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Running to first with his tomahawk


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The view from the Coke Skyfield

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GAMETIME, 5/5/2007

The view from my upper level seat in front of a near sell-out crowd

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One of the largest and most impressive video boards in the majors

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Day game, 5/6/2007

From the left field seats

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While strolling the plaza beyond the outfield stands, that huge baseball, behind the CF Scoreboard, is the ball Hank hit for 715.  Above the team store , so that you arent missing the action on the field, is a monitor that shows live game action.  What’s also cool is the line score and the player at bat being displayed.  At bat here is some up and coming Dodger here, someone the league will fear some day…..Andre Ethier !!!!!!  ( I thought I’d get that in .  A biased Dodger fan talking here…… )

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Here I am, reppin’ the Blue, while showing off my souvenier tomahawk.

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Another feature out in the fan plaza.  Above is Dale Murphy, and of course below who can forget Hank Aaron.  There are more numbers besides these 2 out in the plaza.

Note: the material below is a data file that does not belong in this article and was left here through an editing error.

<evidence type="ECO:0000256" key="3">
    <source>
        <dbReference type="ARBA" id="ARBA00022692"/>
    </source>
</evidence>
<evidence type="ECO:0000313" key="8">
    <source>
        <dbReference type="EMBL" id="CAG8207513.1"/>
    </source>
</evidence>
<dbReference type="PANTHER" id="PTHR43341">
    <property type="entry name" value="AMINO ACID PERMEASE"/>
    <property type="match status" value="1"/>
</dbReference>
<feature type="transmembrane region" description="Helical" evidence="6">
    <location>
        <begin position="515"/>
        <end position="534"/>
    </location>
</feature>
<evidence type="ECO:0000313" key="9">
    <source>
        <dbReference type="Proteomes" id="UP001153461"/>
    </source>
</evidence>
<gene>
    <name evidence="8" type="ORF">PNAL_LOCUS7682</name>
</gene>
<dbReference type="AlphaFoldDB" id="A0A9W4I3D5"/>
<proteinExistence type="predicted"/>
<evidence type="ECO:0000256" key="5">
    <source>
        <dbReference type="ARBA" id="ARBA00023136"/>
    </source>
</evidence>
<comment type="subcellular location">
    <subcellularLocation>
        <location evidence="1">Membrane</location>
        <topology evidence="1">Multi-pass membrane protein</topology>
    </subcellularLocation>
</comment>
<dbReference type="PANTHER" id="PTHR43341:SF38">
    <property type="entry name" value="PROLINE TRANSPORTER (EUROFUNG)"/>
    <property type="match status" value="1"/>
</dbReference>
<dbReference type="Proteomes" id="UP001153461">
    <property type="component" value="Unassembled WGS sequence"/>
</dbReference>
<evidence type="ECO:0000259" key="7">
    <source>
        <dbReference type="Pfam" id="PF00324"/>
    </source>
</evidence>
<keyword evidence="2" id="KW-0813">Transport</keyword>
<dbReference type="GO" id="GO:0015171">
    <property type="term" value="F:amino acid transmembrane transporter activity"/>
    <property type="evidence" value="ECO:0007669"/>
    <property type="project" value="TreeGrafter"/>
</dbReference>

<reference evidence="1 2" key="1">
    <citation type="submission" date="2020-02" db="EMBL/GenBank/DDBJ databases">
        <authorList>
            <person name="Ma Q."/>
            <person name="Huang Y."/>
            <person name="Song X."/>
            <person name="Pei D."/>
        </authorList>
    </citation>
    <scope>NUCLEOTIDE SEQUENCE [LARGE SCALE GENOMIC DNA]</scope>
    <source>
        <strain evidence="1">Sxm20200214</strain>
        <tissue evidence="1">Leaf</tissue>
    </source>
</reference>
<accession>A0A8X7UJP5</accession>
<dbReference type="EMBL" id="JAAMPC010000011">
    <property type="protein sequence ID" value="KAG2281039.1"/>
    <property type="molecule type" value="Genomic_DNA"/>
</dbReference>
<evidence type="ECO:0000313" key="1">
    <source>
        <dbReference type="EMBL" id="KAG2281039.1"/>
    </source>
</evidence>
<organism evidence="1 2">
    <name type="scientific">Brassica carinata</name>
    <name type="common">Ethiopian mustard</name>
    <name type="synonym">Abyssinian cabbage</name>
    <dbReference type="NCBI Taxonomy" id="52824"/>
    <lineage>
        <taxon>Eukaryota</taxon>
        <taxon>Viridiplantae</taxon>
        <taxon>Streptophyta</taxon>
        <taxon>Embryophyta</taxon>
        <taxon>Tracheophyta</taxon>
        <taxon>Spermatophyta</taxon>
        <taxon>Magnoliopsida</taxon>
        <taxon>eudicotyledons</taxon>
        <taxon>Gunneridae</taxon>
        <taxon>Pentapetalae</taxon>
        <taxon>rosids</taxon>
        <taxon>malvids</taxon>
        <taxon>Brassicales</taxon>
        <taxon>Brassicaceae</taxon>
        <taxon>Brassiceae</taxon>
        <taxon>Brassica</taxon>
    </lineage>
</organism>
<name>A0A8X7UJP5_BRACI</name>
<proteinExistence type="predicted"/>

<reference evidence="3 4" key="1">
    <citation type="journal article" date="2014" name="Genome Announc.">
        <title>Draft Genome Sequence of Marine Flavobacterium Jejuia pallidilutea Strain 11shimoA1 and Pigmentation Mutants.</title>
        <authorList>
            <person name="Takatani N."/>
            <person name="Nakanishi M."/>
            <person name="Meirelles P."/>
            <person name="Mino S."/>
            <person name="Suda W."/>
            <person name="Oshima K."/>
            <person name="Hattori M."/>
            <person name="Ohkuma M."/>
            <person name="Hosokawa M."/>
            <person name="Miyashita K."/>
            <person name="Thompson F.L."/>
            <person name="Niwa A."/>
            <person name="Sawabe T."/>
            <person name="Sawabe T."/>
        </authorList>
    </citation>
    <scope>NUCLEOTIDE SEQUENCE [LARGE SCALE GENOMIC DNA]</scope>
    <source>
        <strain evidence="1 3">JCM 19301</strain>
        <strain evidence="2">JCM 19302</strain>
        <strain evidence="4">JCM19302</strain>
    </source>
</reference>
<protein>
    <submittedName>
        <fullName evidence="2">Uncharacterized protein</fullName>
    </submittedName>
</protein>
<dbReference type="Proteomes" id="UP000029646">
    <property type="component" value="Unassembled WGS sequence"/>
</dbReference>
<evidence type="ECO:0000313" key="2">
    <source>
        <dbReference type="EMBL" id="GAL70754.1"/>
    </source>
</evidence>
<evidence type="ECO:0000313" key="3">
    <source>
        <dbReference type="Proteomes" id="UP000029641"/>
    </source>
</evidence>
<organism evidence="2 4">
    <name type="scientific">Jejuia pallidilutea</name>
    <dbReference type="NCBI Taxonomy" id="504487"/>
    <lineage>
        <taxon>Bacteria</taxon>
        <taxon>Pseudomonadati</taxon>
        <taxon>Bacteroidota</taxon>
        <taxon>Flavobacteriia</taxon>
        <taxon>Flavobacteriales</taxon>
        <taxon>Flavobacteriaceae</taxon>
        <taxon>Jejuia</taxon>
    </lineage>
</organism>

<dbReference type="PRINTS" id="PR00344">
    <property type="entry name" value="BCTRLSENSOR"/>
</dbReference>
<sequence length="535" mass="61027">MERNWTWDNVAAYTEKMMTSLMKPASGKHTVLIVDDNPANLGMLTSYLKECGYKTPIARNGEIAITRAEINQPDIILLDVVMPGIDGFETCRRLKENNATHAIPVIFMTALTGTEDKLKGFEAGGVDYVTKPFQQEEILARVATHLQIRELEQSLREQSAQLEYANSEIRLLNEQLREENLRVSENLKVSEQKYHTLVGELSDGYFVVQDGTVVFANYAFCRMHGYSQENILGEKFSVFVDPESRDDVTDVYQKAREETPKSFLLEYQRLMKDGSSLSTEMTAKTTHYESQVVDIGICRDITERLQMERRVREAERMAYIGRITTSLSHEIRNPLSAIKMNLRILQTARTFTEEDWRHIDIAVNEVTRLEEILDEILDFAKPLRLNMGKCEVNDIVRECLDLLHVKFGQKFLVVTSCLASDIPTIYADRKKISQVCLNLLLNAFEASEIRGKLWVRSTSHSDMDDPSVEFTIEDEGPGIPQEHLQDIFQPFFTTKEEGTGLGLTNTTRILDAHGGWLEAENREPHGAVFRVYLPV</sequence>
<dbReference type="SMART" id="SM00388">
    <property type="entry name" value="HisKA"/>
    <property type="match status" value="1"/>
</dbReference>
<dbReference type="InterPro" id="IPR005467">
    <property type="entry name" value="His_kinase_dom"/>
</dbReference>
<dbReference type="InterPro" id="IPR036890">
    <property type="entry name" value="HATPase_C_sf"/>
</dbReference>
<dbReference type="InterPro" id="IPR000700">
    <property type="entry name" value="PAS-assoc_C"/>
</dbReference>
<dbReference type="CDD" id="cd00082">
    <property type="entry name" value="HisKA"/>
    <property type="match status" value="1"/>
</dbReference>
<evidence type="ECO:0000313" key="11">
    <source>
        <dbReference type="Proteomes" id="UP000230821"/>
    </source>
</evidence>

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Upon my arrival here, I wasnt really expecting my experience to be as great as some of the other newer retro-style ballparks.  Nope.  It was actually better than I expected.  Would I rank this yard as high ? Probably not.  But what this park may lack in charm, it more than makes up for in it’s game day presentation.  There are some cool pre-game activities that can be done here, and it’s a good thing to, because there really isnt much to do in the surrounding area.  As I stated earlier, if you’re a non-local and want to take in some history, the remnants of old Fulton County Stadium with the field markings outlined are still there.  And should the kid in you come out, you can even run the basepaths that Hammerin Hank circled many times here.  And if you’re a group of 3 and really want to act touristy in front of the locals, you may even want to re-create the moment when Hank hit 715 and the 2 guys running behind him.